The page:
The Royal Navy River Class patrol vessels aim to spend around 320 days of the year at sea, with one of their primary roles to help protect England’s fishery grounds – as well as protecting UK waters from greater threats.

Sailors of the three batch 1 fishery protection vessels of the Coastal Forces Squadron (HMS’s Mersey, Tyne and Severn), help to enforce English Maritime jurisdiction regarding fish catches in the Economic Exclusion Zone, as well as enjoying Fish Friday just like the rest of the Fleet on this National Fish and Chip Day.

HMS Mersey is no different, and as such the chefs have been preparing the traditional Friday sailors’ lunch for those who have rejoined the ship after their off-watch rotation.

Commanding Officer, Lieutenant Commander Edward Munns said: “We run a system of watch rotation which means we are able to spend about 320 days at sea helping protect the nation’s fishing grounds and ensuring cod and haddock stay firmly as Britain’s favourite dish.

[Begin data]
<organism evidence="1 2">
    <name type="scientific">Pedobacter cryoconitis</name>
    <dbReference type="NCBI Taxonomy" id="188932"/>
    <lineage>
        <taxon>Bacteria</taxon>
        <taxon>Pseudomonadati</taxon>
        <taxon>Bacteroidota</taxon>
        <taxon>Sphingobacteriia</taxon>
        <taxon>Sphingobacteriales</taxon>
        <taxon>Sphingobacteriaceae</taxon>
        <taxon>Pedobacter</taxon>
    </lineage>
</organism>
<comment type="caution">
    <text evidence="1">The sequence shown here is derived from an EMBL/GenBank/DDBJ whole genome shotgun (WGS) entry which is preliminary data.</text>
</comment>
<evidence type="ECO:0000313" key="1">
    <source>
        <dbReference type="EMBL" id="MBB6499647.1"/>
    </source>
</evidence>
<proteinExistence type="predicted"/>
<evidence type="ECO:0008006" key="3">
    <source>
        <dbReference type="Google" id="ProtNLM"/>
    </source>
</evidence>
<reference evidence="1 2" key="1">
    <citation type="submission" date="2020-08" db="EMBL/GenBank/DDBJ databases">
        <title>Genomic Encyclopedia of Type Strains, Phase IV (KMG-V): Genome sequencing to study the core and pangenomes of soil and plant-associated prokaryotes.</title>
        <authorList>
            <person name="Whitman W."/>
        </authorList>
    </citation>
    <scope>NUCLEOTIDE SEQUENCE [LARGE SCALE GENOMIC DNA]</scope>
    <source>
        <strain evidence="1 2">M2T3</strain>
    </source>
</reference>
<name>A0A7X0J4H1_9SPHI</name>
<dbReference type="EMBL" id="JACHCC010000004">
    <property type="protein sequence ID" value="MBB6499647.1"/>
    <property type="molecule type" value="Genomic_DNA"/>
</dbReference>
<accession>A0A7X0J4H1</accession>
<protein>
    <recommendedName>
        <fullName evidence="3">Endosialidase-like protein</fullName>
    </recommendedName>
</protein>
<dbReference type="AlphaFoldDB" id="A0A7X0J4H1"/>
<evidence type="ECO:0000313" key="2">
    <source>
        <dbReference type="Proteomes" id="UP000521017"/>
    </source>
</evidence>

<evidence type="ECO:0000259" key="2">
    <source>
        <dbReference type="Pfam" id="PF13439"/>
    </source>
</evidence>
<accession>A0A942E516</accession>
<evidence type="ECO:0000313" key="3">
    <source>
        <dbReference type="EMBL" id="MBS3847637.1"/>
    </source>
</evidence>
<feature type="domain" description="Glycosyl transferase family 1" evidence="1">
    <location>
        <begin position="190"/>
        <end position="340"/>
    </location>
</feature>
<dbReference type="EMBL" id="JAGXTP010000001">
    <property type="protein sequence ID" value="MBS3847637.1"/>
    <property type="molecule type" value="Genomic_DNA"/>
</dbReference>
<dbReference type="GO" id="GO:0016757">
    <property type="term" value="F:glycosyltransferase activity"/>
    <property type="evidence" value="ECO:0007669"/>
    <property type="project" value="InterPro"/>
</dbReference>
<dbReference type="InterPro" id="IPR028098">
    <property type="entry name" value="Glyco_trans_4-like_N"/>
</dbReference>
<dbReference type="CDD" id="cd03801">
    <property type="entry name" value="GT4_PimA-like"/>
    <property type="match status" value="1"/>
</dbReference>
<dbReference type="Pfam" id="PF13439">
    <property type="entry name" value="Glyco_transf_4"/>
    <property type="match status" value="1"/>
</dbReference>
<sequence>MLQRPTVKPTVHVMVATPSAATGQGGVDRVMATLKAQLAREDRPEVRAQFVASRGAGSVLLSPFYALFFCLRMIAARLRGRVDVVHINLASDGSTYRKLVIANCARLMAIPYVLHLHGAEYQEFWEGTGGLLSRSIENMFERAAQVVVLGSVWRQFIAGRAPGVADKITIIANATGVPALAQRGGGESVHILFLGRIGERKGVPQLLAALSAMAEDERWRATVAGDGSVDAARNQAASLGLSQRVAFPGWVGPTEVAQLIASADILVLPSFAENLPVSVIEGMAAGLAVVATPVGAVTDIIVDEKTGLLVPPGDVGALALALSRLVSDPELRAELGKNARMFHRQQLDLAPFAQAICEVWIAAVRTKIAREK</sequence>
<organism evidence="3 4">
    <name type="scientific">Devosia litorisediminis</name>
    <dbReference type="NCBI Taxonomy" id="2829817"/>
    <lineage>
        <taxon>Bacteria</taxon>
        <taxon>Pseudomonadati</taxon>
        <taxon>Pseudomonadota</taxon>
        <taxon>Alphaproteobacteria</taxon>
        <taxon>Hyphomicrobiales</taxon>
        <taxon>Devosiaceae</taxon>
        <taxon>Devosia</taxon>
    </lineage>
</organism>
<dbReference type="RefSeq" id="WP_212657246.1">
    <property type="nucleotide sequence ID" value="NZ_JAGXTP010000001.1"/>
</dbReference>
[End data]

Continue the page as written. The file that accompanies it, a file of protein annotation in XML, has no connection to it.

“The three-watch system means for most of us it is about 4 weeks on, and then 2 weeks off. Rather than bring the ship alongside for us to take leave, go on courses or adventurous training, the two active watches can keep Mersey on patrol helping to protect the nation’s fisheries while the third watch is ashore.”

National Fish and Chip Day is a celebration of the nation’s favourite dish and brings together everyone involved in creating this iconic British dish; from Fish & Chip shops, pub chains, restaurants, retailers, to the fishermen and farmers who provide the sustainable and natural ingredients needed to create this family favourite.  The founders of the awareness day, trade association, NEODA are delighted that all our incredible armed forces traditionally enjoy fish and chip Fridays and are joining in the celebration.

HMS Mersey operates with a crew of about 32 at any one time, with additional sailors allocated to each department to maintain coverage when watches rotate. The Executive Officer then relives the Commanding Officer when they are off-watch, ensuring the operational tempo doesn’t need to slow.

The Marine Management Organisation (MMO), Inshore Fisheries Conservation Authorities (IFCAs), Border Force and the Royal Navy work together to monitor and police fishing in English waters. The devolved authorities in Scotland, Northern Ireland and Wales have responsibility for fishery protection in their own waters.

More news from All At Sea